President Cristina Fernandez has sent a letter to the Red Cross asking the international organization to intercede before the UK so that the remains of Argentine and British soldiers in the Falkland Islands which are still unknown, 30 years after the beginning of the Malvinas war can be identified.
The announcement made on Monday April 2 came as part of the president’s speech on national television to mark the 30th anniversary commemoration which was broadcasted live from Ushuaia, Tierra del Fuego where the main remembrance of the Day of the Malvinas war veteran, (as registered in the Argentine calendar), took place.
“Last Friday I addressed a letter to the Red Cross authorities asking they take the necessary measures and intercede before the UK so that the remains of unknown Argentine and British soldiers can be definitively identified, thirty years after the Malvinas war”, said Cristina Fernandez.
“Every person has the right to be buried with a plaque identifying his name and every mother has the inalienable right to worship his son; this goes back in our civilization to Antigone and Sophocles”, she added.
The announcement was in response to the request from Malvinas war veterans since a significant number of the combatants buried in the Falklands’ Argentine memorial at Darwin remain unidentified. A number of graves have a plaque with the engraving: “Argentine solider, only known to God”
The Argentine president attended the ceremony at the impressive Malvinas Plaza in Ushuaia with Vice President Amado Boudou, Tierra del Fuego governor Fabiana Rios, members of her cabinet other local and military authorities, foreign delegations plus Malvinas war veterans and next of kin organizations.
In her speech Cristina Fernandez paid tribute to Argentine and British combatants and again blasted the UK for not complying with UN resolutions calling for Falklands/Malvinas sovereignty talks.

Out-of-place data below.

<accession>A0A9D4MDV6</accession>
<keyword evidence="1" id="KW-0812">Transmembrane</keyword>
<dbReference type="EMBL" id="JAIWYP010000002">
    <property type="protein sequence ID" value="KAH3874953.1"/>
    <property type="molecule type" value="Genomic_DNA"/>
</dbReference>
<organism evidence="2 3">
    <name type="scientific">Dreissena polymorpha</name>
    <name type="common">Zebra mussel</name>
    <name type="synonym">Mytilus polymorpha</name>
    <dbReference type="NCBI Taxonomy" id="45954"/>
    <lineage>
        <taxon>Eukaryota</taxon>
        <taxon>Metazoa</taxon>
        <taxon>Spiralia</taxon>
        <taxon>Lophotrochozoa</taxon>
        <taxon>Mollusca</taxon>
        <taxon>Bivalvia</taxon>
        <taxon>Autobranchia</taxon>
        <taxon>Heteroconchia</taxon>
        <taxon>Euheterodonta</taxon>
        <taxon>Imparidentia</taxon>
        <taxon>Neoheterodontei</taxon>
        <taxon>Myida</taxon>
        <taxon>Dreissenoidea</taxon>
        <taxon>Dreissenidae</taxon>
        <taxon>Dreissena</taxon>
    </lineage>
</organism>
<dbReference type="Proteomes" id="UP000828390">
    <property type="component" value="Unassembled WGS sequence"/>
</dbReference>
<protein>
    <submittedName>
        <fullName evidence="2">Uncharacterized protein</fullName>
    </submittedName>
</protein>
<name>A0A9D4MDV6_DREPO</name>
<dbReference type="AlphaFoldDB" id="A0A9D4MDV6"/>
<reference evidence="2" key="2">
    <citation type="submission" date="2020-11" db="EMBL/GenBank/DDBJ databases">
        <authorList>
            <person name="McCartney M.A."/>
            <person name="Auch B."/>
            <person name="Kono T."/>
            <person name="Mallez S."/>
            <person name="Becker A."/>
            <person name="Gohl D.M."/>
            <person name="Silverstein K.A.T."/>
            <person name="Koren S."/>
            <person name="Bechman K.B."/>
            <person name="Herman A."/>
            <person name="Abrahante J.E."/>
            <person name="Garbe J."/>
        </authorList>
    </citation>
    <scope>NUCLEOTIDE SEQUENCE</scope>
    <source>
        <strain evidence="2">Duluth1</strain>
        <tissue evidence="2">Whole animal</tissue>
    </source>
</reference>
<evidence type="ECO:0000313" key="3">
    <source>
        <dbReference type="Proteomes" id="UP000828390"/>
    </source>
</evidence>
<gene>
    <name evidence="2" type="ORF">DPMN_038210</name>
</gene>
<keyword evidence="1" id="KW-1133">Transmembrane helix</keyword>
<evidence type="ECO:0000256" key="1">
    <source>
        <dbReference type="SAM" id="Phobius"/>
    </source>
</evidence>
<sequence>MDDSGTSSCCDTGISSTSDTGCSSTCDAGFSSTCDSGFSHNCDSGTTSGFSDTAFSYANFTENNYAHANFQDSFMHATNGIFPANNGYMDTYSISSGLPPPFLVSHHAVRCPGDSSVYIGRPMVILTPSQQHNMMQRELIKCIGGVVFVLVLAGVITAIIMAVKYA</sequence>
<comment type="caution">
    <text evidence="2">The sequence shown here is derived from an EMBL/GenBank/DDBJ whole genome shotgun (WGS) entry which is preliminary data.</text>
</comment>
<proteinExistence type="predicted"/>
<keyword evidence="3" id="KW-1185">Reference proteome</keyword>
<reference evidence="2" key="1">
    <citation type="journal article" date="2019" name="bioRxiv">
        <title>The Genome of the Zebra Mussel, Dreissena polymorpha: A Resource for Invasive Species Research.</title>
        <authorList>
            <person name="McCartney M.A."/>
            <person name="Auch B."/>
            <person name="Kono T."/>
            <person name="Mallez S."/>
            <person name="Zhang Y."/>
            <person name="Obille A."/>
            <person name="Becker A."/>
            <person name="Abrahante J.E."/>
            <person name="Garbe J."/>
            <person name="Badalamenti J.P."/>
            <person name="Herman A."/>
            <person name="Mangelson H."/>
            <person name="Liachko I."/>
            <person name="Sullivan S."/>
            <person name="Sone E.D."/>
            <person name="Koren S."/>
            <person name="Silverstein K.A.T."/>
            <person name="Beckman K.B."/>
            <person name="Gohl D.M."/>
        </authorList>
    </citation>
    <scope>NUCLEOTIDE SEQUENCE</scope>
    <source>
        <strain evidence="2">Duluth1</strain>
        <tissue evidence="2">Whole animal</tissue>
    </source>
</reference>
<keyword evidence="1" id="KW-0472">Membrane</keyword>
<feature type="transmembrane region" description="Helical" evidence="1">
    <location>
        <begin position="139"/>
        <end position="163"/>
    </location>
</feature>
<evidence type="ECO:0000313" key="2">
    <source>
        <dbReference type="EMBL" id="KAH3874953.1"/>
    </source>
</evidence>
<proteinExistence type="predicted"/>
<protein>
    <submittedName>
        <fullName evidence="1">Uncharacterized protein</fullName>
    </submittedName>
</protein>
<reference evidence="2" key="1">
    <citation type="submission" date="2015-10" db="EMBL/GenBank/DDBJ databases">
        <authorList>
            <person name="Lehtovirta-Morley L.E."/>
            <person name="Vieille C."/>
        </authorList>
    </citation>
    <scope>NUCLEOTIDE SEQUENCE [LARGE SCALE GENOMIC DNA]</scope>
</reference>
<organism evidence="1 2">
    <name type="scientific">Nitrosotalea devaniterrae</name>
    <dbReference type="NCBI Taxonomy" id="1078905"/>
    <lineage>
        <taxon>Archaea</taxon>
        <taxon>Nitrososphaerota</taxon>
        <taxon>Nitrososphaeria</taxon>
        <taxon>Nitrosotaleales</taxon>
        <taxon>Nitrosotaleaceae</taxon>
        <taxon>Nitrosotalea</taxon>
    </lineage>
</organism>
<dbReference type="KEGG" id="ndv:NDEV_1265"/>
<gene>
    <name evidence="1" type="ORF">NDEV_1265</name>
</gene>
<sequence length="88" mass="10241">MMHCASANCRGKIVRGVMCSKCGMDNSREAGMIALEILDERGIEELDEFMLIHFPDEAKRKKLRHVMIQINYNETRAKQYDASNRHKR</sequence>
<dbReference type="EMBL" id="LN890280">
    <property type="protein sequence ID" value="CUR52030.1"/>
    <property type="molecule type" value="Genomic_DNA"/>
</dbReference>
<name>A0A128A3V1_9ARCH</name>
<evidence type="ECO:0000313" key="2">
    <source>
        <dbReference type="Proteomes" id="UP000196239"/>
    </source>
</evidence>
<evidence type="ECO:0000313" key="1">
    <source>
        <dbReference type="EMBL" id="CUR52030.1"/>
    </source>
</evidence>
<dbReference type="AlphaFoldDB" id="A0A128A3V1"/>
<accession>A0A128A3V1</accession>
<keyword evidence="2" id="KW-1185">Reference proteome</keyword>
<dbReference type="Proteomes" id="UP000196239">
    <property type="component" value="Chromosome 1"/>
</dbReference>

She made it a point to underline that the April 2 decision to use force in the Falklands “was not a decision from the Argentine people, behind that decision was not even the attempt to exercise sovereignty in the Islands but an attempt from the military regime headed by General Leopoldo Galtieri to perpetuate itself in power”.
“Memory and truth then, mainly to unveil that curtain which pretends to make the UK believe it was the people of Argentina that took that decision” said CFK and underlined the significance of disclosing the Rattenbach report done by “honourable military officers” who were extremely critical of those who commanded the Malvinas war, and had remained classified for thirty years.
Cristina Fernandez ironically replied to UK PM David Cameron latest message when he said that 30 years ago the people of the Falklands suffered an act of aggression targeted to steal them of their freedom and way of life.
“I think Cameron is not aware that at the time the freedom of all Argentines was also confiscated” under the military dictatorship. “There were thousands of imprisoned with no names in concentration camps and hundreds of detained-disappeared, who never appeared again”, she said.
Cristina Fernandez then blasted the British “absurd colonial dominion of the Islands from over 14,000 kilometres away: it is most unfair that in the XXI century there are still colonial enclaves and most of them from the UK”.
She warned that the 30th anniversary events are only part of the ongoing Argentine legitimate claim over the Malvinas and anticipated that next year will have elapsed 180 since the Argentine original settlement was expelled from the Islands by British military, who have remained ever since.
Finally the Argentine president called for the UN resolutions to be respected by all since “it seems there are resolutions first class and second class, whether you are a member or not of the Security Council”.
International law applies to all, including members of the Security Council and it this is not changed “the world will never have rule of the law, security, human rights and equality”.